"In the mountains of that district there are many hills of different colors, containing precious, shiny stones. Perhaps lead, gold, and silver can be found in those hills. A Jewish silversmith named Haim Da’dush took a nugget from that district, refined it in a furnace and extracted a bit of silver. He found that his expenses were greater than his profit... Still he did not want to tell me where he had found the stone."
Jews were also prominently the musicians in North Africa! Berber and Arab music was strongly inspired by Judaic scales, rhythms and melodic systems (See Fact Paper 8: Jews and Music).
It was not until the twentieth century that a few "Berbers and other Moslems bean to engage in trade and crafts so that it was no longer a Jewish monopoly."
Even so, crafts remained essentially Judaic disciplines well into the twentieth century. The predominance of the Jews in the manual arts was still evident in the 1930's. Italian census data shows that about eighty-five per cent of the Moslems worked in agriculture, herding and related occupations.
"But in peddling and bartering with the women, no one can enter the Jew’s reserve; it is a Moslem rule that Arab or Berber men may not look upon their own women, for it may lead to evil thoughts, but Jewish men can look upon them freely."
Not all goods dealt with by the Atlas mountain Jews were of their production, but were imported and supplied through an international Judaic network:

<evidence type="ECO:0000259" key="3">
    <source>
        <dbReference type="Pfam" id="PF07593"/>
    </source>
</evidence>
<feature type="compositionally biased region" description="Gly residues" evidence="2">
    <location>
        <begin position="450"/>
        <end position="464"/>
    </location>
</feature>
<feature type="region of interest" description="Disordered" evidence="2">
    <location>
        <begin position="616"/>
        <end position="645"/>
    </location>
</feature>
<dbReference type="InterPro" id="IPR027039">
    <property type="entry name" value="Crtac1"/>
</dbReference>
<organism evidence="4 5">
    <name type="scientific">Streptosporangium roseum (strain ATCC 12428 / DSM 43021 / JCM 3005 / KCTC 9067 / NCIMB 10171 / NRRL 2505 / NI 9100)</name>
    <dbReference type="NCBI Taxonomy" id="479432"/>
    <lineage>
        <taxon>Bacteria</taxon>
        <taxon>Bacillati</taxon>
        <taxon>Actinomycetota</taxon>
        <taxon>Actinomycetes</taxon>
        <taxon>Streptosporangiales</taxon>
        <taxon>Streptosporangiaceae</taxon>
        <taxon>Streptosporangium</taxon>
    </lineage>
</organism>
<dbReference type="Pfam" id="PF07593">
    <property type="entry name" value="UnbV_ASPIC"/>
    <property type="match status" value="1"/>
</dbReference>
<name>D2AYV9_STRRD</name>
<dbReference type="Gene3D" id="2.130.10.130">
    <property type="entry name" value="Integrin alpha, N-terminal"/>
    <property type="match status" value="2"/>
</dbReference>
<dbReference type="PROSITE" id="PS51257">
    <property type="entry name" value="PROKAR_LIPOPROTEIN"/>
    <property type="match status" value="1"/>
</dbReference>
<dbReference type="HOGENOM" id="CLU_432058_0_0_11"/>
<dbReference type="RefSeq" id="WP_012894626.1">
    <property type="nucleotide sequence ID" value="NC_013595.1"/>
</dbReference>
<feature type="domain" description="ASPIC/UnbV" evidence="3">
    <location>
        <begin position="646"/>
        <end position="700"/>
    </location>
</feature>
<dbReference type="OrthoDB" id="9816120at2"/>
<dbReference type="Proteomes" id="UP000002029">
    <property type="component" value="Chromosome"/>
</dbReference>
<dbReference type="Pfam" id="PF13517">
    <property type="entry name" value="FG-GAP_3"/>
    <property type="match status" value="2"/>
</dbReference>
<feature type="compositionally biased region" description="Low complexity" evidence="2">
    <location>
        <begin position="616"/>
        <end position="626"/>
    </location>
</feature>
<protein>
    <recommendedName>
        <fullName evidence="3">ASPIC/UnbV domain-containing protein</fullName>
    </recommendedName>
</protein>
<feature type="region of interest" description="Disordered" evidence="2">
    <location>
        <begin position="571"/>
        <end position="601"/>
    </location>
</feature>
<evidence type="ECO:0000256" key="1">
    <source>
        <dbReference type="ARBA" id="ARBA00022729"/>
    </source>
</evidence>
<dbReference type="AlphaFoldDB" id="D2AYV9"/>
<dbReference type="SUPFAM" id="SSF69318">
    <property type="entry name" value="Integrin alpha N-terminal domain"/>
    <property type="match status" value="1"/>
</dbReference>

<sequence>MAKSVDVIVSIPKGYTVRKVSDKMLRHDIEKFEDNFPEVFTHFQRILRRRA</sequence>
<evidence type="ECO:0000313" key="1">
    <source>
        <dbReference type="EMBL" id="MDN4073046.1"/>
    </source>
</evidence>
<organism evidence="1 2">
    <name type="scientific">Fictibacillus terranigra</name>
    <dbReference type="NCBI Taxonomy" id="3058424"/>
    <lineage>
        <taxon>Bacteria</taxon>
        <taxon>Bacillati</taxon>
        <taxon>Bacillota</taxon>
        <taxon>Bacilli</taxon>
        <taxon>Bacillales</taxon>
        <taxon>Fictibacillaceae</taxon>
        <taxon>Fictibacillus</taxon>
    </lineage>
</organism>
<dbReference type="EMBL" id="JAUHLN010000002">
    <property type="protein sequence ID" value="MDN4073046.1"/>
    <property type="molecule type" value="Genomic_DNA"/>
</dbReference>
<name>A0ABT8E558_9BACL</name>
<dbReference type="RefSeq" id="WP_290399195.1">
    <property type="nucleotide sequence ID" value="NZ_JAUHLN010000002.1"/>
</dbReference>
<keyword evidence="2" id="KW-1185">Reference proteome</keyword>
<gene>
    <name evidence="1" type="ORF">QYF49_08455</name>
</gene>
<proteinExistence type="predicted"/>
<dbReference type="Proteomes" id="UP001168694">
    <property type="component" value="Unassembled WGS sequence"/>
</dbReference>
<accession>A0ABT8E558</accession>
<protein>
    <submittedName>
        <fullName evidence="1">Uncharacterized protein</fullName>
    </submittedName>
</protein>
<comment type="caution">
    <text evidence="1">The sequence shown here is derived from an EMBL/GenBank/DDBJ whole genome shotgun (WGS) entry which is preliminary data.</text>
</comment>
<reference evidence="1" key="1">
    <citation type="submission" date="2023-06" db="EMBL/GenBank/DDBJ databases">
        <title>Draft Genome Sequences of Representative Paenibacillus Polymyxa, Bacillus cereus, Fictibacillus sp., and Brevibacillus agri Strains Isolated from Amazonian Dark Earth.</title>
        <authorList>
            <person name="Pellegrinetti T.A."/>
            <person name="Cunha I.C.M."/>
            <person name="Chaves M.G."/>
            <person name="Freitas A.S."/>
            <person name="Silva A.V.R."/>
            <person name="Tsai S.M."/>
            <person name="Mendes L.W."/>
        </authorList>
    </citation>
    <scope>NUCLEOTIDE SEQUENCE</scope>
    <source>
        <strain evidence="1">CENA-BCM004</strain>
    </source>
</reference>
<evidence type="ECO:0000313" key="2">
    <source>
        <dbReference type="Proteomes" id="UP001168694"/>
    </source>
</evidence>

"Merchandise is brought in from Tripoli on the backs of camels: pepper, cumi, coriander seeds, ginger, sweet calamus, and all sorts of spices - honey, sugar, tea, coffee and tobacco, the flower of the rose; the flower of the myrtle, spikenard, cassia, cinnamon, buds of perfume, powders, pure frankincense, incense and women’s cosmetics - antimony powder to darken their eyes, the bark of nut trees to paint their lips a scarlet thread, henna plants to redden their arms and legs, mirrors, hair combs, glass and coral beads, matches, threads and needles, and other kinds of merchandise too numerous to mention [!]."
Western trade in most of the Near- and Far-Eastern products was pioneered by Judaic trader-scholars such as the Persian Rhadanites (See Fact Paper 3, The Silk Route; a Judaic Odyssey)1. It was still being largely conducted by Judaic entrepreneurs in Hakohen’s time.
Hakohen’s manuscript deals with the cultural and religious and social aspects of the life of the Atlas mountain Jews as well as with the economy of the communities. It describes in graphic detail the difficult, subservient position of the Jews of the times, in which the Jews were the virtual slaves of their Arab and Berber overlords.
At the time, manual labor, that is artisanship, was looked upon as demeaning; all crafts were regarded as unworthy occupations of the dominant peoples. Until the Turkish occupation of the region, the Jews were termed al dhimmi (people of the protection). Mordechai Hakohen uses the surprising term eved, Hebrew for slave or servant, in describing the tie of a Jew to his Berber Lord. As such they were the property of the Arab overlord unless they purchased their freedom. Other scholars referred to by the editor, Goldberg, refer to the Jews as serfs, and still others describe the relationship as having been that of patron and client.